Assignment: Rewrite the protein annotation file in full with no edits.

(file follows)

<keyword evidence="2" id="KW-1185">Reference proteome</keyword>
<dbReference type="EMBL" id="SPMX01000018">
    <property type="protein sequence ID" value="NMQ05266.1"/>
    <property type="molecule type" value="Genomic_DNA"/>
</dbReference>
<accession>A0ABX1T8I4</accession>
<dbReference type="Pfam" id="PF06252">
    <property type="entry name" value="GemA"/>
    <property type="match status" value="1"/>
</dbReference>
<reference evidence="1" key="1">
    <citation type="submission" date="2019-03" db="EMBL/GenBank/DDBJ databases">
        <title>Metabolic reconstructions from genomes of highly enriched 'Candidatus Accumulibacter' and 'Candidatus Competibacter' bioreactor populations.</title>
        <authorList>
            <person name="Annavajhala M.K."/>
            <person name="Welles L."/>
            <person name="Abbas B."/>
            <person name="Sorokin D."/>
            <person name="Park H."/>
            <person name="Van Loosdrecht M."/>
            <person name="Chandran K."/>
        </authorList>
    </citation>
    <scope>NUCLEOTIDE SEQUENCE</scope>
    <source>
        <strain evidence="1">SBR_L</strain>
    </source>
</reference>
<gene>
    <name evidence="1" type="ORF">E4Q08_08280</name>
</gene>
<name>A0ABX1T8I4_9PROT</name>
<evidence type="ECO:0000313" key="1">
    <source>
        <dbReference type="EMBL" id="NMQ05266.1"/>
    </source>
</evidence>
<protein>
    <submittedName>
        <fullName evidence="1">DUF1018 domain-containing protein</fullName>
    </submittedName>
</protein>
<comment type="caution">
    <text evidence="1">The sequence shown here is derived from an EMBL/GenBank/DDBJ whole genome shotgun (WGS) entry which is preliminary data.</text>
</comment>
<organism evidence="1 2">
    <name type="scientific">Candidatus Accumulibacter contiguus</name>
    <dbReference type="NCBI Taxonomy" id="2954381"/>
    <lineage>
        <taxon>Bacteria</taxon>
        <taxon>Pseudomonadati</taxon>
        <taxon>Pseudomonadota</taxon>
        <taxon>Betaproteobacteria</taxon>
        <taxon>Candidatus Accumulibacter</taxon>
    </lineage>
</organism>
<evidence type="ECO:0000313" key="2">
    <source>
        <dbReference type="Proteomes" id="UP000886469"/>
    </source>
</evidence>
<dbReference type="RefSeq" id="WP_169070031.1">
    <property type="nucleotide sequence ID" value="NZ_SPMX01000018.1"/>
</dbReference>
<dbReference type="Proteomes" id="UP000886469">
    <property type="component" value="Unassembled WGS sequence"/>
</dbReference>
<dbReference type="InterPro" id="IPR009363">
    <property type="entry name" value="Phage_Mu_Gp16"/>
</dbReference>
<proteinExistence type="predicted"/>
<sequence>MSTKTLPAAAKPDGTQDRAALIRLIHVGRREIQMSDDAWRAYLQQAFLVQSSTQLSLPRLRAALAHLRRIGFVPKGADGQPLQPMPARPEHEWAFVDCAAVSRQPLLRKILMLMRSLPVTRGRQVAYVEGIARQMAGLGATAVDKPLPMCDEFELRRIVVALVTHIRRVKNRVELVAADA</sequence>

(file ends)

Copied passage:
<keyword evidence="2" id="KW-1185">Reference proteome</keyword>
<dbReference type="EMBL" id="SPMX01000018">
    <property type="protein sequence ID" value="NMQ05266.1"/>
    <property type="molecule type" value="Genomic_DNA"/>
</dbReference>
<accession>A0ABX1T8I4</accession>
<dbReference type="Pfam" id="PF06252">
    <property type="entry name" value="GemA"/>
    <property type="match status" value="1"/>
</dbReference>
<reference evidence="1" key="1">
    <citation type="submission" date="2019-03" db="EMBL/GenBank/DDBJ databases">
        <title>Metabolic reconstructions from genomes of highly enriched 'Candidatus Accumulibacter' and 'Candidatus Competibacter' bioreactor populations.</title>
        <authorList>
            <person name="Annavajhala M.K."/>
            <person name="Welles L."/>
            <person name="Abbas B."/>
            <person name="Sorokin D."/>
            <person name="Park H."/>
            <person name="Van Loosdrecht M."/>
            <person name="Chandran K."/>
        </authorList>
    </citation>
    <scope>NUCLEOTIDE SEQUENCE</scope>
    <source>
        <strain evidence="1">SBR_L</strain>
    </source>
</reference>
<gene>
    <name evidence="1" type="ORF">E4Q08_08280</name>
</gene>
<name>A0ABX1T8I4_9PROT</name>
<evidence type="ECO:0000313" key="1">
    <source>
        <dbReference type="EMBL" id="NMQ05266.1"/>
    </source>
</evidence>
<protein>
    <submittedName>
        <fullName evidence="1">DUF1018 domain-containing protein</fullName>
    </submittedName>
</protein>
<comment type="caution">
    <text evidence="1">The sequence shown here is derived from an EMBL/GenBank/DDBJ whole genome shotgun (WGS) entry which is preliminary data.</text>
</comment>
<organism evidence="1 2">
    <name type="scientific">Candidatus Accumulibacter contiguus</name>
    <dbReference type="NCBI Taxonomy" id="2954381"/>
    <lineage>
        <taxon>Bacteria</taxon>
        <taxon>Pseudomonadati</taxon>
        <taxon>Pseudomonadota</taxon>
        <taxon>Betaproteobacteria</taxon>
        <taxon>Candidatus Accumulibacter</taxon>
    </lineage>
</organism>
<evidence type="ECO:0000313" key="2">
    <source>
        <dbReference type="Proteomes" id="UP000886469"/>
    </source>
</evidence>
<dbReference type="RefSeq" id="WP_169070031.1">
    <property type="nucleotide sequence ID" value="NZ_SPMX01000018.1"/>
</dbReference>
<dbReference type="Proteomes" id="UP000886469">
    <property type="component" value="Unassembled WGS sequence"/>
</dbReference>
<dbReference type="InterPro" id="IPR009363">
    <property type="entry name" value="Phage_Mu_Gp16"/>
</dbReference>
<proteinExistence type="predicted"/>
<sequence>MSTKTLPAAAKPDGTQDRAALIRLIHVGRREIQMSDDAWRAYLQQAFLVQSSTQLSLPRLRAALAHLRRIGFVPKGADGQPLQPMPARPEHEWAFVDCAAVSRQPLLRKILMLMRSLPVTRGRQVAYVEGIARQMAGLGATAVDKPLPMCDEFELRRIVVALVTHIRRVKNRVELVAADA</sequence>